- Perhaps instructional assistants can be approved to train in the home? Perhaps teachers can be approved to observe in the home and train parents? Why is it that education can only occur on a school site?
- Parents now understand that they need to teach their children to wear a mask from an early age. This is not the school’s sole responsibility. Children learn to brush their teeth, comb their hair and take a bath at home. Now they have to learn that a mask may need to be worn when an illness is present
- Students need to have their own set of education supplies and learn to keep them clean (pencils, pens, paper, erasers, rulers, books, crayons etc.). Schools need funding to support this action
- Students need a place to store backpacks and personal items that won’t come in contact with other students’ items. Schools need funding to purchase these storage units
- Will group seating (at one table) work now, or will the new paradigm require separate desks?
- How can recess occur safely? Less students out at one time or planned recess activities with stations set up and visual schedules for the student to follow may work
- How will snack and lunchtime occur safely? I imagine in their own classrooms with proper health standards met. Boxed lunches, not cafeteria style, delivered.
- The occupational therapist’s gym will need to be cleaned after each student’s use. Perhaps more sessions need to be held outdoors with motor equipment like bikes, balls, and exercise equipment
- The speech therapist’s room will need to be cleaned after each session. All materials should be cleaned before the next student utilizes them. Perhaps more sessions will occur outdoors, which opens up the ability to build communication in more natural contexts. Making home visits could work. Holding sessions in the backyards of families. This could improve generalization from school to home. So, Education Codes will need to change
- Each school will need a safe room to support a student who has come to school with some type of unsafe symptom (diarrhea, fever, cough, etc.) where they can wait safely until a parent picks him/her up. There must be an agreement for a parent to pick up in a timely manner. I understand it is hard to leave work, but this is a high priority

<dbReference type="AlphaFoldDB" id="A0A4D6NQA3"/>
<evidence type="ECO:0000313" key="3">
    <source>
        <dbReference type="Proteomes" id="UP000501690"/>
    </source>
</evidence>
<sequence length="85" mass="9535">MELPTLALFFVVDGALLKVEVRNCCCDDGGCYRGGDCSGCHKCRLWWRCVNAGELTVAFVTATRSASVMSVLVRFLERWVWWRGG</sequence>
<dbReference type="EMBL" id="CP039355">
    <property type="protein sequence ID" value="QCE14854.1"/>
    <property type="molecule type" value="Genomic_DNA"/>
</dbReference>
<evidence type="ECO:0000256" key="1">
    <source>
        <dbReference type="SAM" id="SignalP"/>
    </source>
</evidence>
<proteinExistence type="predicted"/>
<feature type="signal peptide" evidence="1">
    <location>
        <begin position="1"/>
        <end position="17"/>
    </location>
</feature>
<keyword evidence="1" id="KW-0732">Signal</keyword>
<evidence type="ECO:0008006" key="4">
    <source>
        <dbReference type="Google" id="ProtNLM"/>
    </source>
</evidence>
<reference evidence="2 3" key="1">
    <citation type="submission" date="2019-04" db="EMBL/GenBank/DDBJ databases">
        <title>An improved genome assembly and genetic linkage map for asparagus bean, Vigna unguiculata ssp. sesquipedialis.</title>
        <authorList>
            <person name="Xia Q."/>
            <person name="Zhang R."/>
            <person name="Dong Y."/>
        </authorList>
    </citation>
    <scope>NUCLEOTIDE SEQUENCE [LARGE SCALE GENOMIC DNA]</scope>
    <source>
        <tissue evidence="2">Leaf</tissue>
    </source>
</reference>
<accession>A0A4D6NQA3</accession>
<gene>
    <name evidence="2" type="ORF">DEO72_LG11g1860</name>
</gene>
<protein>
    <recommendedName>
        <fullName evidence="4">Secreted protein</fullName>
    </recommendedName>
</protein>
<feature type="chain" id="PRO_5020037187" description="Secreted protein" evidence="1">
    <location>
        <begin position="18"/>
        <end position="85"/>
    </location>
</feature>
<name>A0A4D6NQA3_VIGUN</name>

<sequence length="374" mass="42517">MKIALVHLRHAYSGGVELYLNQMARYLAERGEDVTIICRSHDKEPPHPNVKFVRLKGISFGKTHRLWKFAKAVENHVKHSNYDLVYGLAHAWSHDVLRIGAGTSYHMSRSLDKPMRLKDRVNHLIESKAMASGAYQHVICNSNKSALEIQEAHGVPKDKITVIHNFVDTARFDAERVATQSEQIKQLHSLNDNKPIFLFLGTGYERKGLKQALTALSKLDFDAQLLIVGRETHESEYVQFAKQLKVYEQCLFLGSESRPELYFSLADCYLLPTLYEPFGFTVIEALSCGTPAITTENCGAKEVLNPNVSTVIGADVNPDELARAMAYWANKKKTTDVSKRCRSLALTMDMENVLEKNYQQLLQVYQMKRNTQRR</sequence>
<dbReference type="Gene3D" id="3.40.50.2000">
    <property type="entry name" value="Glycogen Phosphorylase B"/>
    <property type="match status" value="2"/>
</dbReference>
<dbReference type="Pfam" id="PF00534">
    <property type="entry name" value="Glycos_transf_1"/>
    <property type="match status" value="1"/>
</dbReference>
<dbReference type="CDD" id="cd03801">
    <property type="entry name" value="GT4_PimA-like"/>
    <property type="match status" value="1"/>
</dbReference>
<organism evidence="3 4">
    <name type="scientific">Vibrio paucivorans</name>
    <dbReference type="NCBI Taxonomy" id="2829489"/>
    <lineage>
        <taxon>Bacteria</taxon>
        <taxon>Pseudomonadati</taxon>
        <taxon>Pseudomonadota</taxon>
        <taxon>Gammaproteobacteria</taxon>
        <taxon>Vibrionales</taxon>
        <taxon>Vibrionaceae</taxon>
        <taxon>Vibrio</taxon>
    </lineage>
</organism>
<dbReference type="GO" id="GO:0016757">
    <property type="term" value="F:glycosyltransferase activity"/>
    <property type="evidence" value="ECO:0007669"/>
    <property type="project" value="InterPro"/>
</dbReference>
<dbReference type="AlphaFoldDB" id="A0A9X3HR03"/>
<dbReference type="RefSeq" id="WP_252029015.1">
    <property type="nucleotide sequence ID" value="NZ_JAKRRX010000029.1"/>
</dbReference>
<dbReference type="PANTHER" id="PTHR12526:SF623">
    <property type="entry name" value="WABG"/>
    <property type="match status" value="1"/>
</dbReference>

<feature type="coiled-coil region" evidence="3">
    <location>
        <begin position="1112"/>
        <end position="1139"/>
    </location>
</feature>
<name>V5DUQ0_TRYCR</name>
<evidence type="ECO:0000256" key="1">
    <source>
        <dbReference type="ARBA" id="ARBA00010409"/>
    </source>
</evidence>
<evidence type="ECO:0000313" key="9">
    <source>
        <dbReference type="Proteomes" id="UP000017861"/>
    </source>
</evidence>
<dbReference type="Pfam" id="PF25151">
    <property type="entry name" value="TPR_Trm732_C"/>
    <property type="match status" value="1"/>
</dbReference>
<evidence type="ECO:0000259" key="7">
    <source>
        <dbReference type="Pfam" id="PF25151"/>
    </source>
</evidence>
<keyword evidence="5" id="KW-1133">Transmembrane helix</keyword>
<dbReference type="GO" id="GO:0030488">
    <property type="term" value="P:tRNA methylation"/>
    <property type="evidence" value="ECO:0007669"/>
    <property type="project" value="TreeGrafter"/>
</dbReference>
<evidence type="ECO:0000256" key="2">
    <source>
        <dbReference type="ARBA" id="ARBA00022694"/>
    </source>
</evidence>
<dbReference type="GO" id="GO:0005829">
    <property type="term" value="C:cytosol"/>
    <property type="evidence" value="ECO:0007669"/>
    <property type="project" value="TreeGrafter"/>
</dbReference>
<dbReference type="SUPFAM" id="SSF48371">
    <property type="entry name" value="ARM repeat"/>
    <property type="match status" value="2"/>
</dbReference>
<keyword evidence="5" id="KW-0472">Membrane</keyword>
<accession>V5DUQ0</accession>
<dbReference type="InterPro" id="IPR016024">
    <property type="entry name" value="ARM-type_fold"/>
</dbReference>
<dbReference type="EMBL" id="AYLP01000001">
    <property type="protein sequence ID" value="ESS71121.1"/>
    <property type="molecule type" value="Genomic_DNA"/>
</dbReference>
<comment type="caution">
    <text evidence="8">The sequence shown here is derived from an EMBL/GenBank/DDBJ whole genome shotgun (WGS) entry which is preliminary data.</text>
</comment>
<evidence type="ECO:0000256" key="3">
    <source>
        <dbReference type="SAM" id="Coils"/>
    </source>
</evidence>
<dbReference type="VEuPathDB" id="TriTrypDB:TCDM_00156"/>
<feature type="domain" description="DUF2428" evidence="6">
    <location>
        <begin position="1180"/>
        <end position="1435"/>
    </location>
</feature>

- Each student in special education is required to have an individual education Plan (IEP) and, after 14 years, an Individual Transition Plan (ITP). These documents outline goals and objectives as well as supports and services. There needs to be flexibility in plans so that schools are not put in compromising positions to provide education that is at risk for their students or providers
- These students need a very different educational paradigm. Have we looked at other countries’ methodologies? Where in the world are there better and safer outcomes?
- We are in a crisis in the US. We have less professionals interested in becoming teachers for challenging students. We have less speech therapists and occupational therapists coming out of our university system who are prepared to support these students. Why is this? Is it due to a system that is too narrow in scope, underfunded, and restrictive? We need a new paradigm so we can inspire people to move into these meaningful professions
- How do we begin to think out of the box? Have any of the schools sat down with families and brainstormed together? What was the outcome? Has there been any open dialogue for the safe expression of concerns with people actually, actively listening, not judging and not attacking? What was the outcome? Have educational leaders found a way to come together to brainstorm on a new paradigm? What will it take?
- Media reports that more and more litigation is occurring. Media reports the frustrations of families and schools. There is a continuous search for additional teachers, therapists and assistants to help support in homes and schools
- Important discussions need to be held at the city level, state level, and federal level, now
- We all need to reach out to those who make policies, and help them focus on solutions
After 40 years of passionately working in this field, trying my very best to direct schools and give hope to families, I must say, now is the time to change how we operate and to realize the old paradigms no longer fit. I know that I would be delighted to be asked to sit on a committee empowered to make change. Wouldn’t you?
This article was featured in Issue 126 – Romantic Relationships and Autism